CDC is investing DFID’s long term, “patient” capital in impact investment funds that invest in enterprises which serve the poor as consumers, suppliers or employees.
The DFID Impact Fund is focused on investments in low income and lower-middle income countries in Sub-Saharan Africa and South Asia. The DFID Impact Fund is open to supporting investment in all sectors where a fund can demonstrate significant unmet need for investment to achieve impact. These include, but are not limited to businesses providing access to food, housing, energy, water, sanitation, health, education, financial services and livelihoods for the BoP. Given that microfinance has successfully attracted investment capital from other sources, we have chosen to exclude microfinance-focused investment vehicles from the purview of this fund.
In the short term, the Fund will catalyse increased capital through giving confidence to co-investors via robust due diligence of investees’ financial returns and development impact, and through offering limited potential subordination to private investors where necessary to catalyse their participation. In the longer term, the fund aims to catalyse further capital through proving the financial viability of pro-poor business models and demonstrating the positive impact that this type of investment will deliver.
Impact Fund Investments
In January 2014, CDC committed to invest up to $15 million in Novastar Ventures. Novastar Ventures is a venture capital fund focused on developing and growing breakthrough businesses, in sectors including education, agriculture, energy and sanitation that can transform consumer markets at the base of the pyramid in East Africa. Existing investments include Bridge International Academies, a chain of low-cost primary schools in Kenya and Sanergy who offer hygienic sanitation through franchised sanitation centres in slums and collect waste which is processed into fertilizer, electricity and other by-products.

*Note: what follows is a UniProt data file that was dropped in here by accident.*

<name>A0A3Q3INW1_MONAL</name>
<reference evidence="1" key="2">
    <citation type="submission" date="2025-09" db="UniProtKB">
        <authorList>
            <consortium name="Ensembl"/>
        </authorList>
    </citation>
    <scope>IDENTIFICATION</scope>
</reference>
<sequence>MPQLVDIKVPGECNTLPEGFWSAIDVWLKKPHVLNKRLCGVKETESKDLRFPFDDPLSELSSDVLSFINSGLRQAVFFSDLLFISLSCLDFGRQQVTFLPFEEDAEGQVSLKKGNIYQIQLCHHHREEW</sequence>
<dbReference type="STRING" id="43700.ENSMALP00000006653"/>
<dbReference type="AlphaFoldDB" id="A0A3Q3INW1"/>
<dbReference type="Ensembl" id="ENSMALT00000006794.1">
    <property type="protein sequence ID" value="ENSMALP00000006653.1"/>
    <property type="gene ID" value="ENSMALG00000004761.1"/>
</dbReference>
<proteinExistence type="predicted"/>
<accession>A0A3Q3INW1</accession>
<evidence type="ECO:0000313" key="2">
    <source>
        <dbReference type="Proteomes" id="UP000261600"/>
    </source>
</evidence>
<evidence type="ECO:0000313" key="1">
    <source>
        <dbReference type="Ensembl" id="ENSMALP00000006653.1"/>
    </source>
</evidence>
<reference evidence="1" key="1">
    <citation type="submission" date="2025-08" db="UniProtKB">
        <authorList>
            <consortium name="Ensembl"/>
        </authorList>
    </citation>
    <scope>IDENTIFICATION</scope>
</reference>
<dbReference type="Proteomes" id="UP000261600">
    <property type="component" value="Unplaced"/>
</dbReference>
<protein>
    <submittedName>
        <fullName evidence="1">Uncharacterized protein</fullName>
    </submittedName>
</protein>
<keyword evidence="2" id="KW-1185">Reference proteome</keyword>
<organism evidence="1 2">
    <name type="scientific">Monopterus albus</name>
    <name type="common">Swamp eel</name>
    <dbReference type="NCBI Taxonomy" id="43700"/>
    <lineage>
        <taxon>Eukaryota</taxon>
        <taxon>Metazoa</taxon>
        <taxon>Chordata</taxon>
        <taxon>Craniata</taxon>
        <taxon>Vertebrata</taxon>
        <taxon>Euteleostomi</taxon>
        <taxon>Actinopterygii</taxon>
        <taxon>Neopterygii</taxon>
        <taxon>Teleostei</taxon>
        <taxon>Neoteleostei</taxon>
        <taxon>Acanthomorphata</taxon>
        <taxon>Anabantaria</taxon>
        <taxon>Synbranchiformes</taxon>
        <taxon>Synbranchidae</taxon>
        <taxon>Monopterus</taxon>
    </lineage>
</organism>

In August 2014, the DFID Impact Fund made its second investment of $15 million into a West African agriculture focused investment fund, Injaro Agricultural Capital Holdings Ltd. Injaro’s mission is to make sustainable investments in small and medium enterprises (SMEs) operating along the agricultural value chain in West Africa in order to alleviate poverty and improve food security. The target populations for impact are rural smallholder farmers and low-income producers and consumers. Injaro’s investment strategy is focused on Ghana and Côte d’Ivoire and also includes Mali, Burkina Faso, Niger and Sierra Leone.
In March 2015, the DFID Impact Fund made a commitment to invest 16.5 million Euros in the Energy Access Ventures Fund. The fund will mainly invest in small and medium size enterprises active in the generation and/or distribution of electricity in the region. The aim of the fund is to provide improved, reliable access to energy for one million low-come households by 2020. It will focus specifically on off-grid rural electrification, and will start with companies active in East Africa before expanding to other African countries.
In June 2016, the DFID Impact Fund made its first investment in South Asia. The fund has committed US$10 million of DFID’s capital to the Insitor Impact Asia Fund which, in turn, will make investments in Myanmar, Cambodia, India and Pakistan. Insitor will back promising businesses in these countries that provide essential goods and services to low-income households in sectors such as education, agriculture, energy and healthcare, where there is a large, unmet demand.
The DFID Impact Fund is committing $15 million to Infrontier, the only private equity fund active in Afghanistan, investing in businesses that have the potential to become market leaders in the country across multiple sectors. The impact will be in developing and building capacity in key sectors of the economy, strengthening governance, integrating Afghan companies with global markets and improving social and environmental standard.